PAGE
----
by Jason Johnson, Public Affairs Specialist, USDA-Natural Resources Conservation Service, Des Moines
When soil and water conservation professionals began encouraging farmers to implement practices that help improve soil health – instead of focusing primarily on reducing soil erosion – it made perfect sense to Buchanan County farmer Dick Sloan. With a biology background, he knew that fewer soil disturbing activities and more living roots in the ground meant more sustainable, productive soils.
He also knew that conservation practices that improve soil health would help reduce soil erosion and improve water quality. “A lot of Iowa farm publications started having stories about cover crops and soil health, and that really drew on my biology background,” he said.
Sloan received a Bachelor’s degree in biology from Iowa State University in 1978, and began farming near his hometown of Brandon shortly thereafter. For years, he closely managed his farm with erosion control practices such as no-till, terraces and grassed waterways. But more recent exposure to groups like Practical Farmers of Iowa (PFI), as well as reading articles, attending conferences, field days, and meetings about soil health, opened his eyes to a new way to think about the soil.
“As I listened to experts talk about soil loss and the ways tillage damages soil structure and the beneficial critters underground, it made total sense to me that we are causing problems to our soil by tilling it,” said Sloan, “and that we could improve soil conditions by introducing new crops into the rotation.”
Cover crops have become very popular in recent years, with about 500,000 Iowa cropland acres covered last fall. Examples of cover crops include cereal rye, oats, ryegrass, turnips and radishes. They are planted around harvest to protect the ground from erosion and supply living roots to the soil during times when cropland is often not adequately protected. Cover crops can help with water infiltration, weed reduction, and nutrient trapping. Many livestock producers are also using them as a feed supplement in the fall and early spring.
In fall 2011, Sloan planted cover crops for the first time, aerial applying cereal rye on 125 corn acres. “Originally, I planted cover crops to improve my Soil Conditioning Index (SCI),” said Sloan. The SCI is a tool that predicts the effects of cropping systems and tillage practices on soil organic matter – a primary indicator of soil health. Sloan’s local watershed group – the Lime Creek Watershed – has been active over the past decade working with local farmers to help improve water quality in local streams and creeks.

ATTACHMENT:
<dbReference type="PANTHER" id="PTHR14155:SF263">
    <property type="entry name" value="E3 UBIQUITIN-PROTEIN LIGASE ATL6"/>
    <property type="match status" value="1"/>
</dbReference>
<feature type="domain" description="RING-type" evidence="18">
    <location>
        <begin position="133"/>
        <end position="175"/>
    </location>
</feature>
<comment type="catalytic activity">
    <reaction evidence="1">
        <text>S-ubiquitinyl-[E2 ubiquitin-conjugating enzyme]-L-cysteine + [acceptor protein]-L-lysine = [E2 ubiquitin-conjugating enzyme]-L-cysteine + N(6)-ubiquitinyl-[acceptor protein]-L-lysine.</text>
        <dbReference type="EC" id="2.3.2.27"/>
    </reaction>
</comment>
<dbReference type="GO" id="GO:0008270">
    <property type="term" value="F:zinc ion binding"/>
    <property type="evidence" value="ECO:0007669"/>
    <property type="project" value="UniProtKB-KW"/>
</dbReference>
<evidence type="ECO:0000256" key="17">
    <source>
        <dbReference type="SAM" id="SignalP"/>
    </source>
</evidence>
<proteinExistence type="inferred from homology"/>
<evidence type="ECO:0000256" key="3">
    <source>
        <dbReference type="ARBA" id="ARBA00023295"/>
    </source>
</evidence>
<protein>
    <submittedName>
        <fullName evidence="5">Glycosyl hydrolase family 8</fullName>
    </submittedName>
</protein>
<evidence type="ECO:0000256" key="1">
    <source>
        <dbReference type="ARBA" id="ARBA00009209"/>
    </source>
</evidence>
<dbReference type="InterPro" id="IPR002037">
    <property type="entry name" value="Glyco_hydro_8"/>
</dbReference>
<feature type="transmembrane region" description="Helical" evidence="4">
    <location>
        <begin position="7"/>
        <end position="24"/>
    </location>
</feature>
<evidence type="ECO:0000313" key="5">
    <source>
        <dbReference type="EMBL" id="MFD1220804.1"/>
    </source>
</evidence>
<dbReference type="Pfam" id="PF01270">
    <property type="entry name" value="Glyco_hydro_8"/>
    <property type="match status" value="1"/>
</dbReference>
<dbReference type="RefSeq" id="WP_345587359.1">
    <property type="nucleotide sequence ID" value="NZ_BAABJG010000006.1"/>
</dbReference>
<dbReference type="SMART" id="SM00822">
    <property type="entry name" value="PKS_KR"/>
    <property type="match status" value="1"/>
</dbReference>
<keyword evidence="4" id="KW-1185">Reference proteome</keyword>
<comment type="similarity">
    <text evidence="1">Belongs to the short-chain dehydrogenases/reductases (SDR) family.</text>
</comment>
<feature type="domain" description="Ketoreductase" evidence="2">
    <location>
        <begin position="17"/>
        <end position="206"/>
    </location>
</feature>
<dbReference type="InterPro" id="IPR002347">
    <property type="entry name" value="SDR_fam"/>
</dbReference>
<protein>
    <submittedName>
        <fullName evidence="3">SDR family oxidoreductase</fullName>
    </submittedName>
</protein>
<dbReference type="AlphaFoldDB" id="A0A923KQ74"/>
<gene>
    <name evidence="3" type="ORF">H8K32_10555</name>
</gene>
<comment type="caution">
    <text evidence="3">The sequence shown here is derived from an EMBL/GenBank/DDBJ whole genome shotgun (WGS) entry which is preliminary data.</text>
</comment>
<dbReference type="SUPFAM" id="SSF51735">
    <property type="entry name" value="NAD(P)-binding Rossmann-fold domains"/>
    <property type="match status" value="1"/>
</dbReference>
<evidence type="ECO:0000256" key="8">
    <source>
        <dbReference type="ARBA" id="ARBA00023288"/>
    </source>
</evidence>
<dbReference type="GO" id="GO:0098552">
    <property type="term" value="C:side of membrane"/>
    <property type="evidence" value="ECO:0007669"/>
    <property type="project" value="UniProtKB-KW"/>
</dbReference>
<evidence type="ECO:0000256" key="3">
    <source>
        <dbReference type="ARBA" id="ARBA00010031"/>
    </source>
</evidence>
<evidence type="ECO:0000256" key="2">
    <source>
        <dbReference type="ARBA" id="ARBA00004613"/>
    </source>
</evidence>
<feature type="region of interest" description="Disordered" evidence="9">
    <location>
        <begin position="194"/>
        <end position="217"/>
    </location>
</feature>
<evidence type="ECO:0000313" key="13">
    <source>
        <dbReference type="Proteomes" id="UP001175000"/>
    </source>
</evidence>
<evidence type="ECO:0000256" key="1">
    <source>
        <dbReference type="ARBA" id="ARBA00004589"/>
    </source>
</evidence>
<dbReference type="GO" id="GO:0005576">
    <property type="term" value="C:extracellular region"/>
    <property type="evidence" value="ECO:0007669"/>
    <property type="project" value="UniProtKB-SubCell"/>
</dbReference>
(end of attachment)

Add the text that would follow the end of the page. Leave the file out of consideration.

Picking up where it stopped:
The next year Sloan doubled his cover crop acres, to 250 of his 725 cropland acres, again with cereal rye. As he became more comfortable growing cover crops, Sloan purchased a drill to plant cover crops following soybean harvest. He says he felt he could consistently get a better cover crop stand using a drill than with an aerial application. “I’ve had success using a short season group 2 soybean, which allows me to harvest all of my beans by mid-October,” said Sloan. “I can get in the field early and drill in my cover crops. I get good seed to soil contact with the drill, and I use less seed.”
In 2013, then District Conservationist Roger Erickson with USDA’s Natural Resources Conservation Service (NRCS) approached Sloan about signing up for the Conservation Stewardship Program (CSP). Through CSP, eligible farmers may receive a payment for agreeing to undertake additional conservation activities, called enhancements, as well as maintain and improve existing conservation systems.
Iowa farmers can choose from more than 100 enhancements that address resource concerns such as soil quality, water quality, air quality, plant health, and animals. Sloan adopted six enhancements, including the use of a cover crop mix on all 725 acres.
“I was ready to start using cover crop mixes, so CSP has been a great tool that has allowed me to learn,” said Sloan. “The flexibility in the program is why I started using more than one cover crop species. I could use two species or 12 species, and I could make adjustments year to year.”
Sloan has experimented with several mixes, but continues to include cereal rye in most mixes. He is also using winter wheat ahead of corn and triticale before soybeans, along with winter barley.
Another CSP enhancement Sloan adopted is a resource-conserving crop rotation. Sloan is rotating 20 acres of cereal rye to different plots on his farm. He is then able to harvest the rye seed and use it for cover crops in the fall. He also completes a frost seeding of red clover into the rye in late winter. “I have had great success with weed control frost seeding medium red clover,” he said.
Sloan now hosts field days and tours on his farm, and helps PFI with cover crop research. “I can tell the difference in my soils just by walking on them,” he said.
After a recent half-inch overnight rain, Sloan said he was able to apply nitrogen in his fields by noon the next day. “The soil structure and infiltration are that good,” he said. “My soil is now like one big block all knitted together with roots and other living things.”
Sloan says he stuck with his management system because of CSP requirements. “It has helped me learn and succeed,” he said. “Now, there are no practices that I would drop. I feel it would be damaging to my soils to do any tillage or to quit planting cover crops.”
For more information about conservation planning and programs, visit your local NRCS office or go to www.ia.nrcs.usda.gov.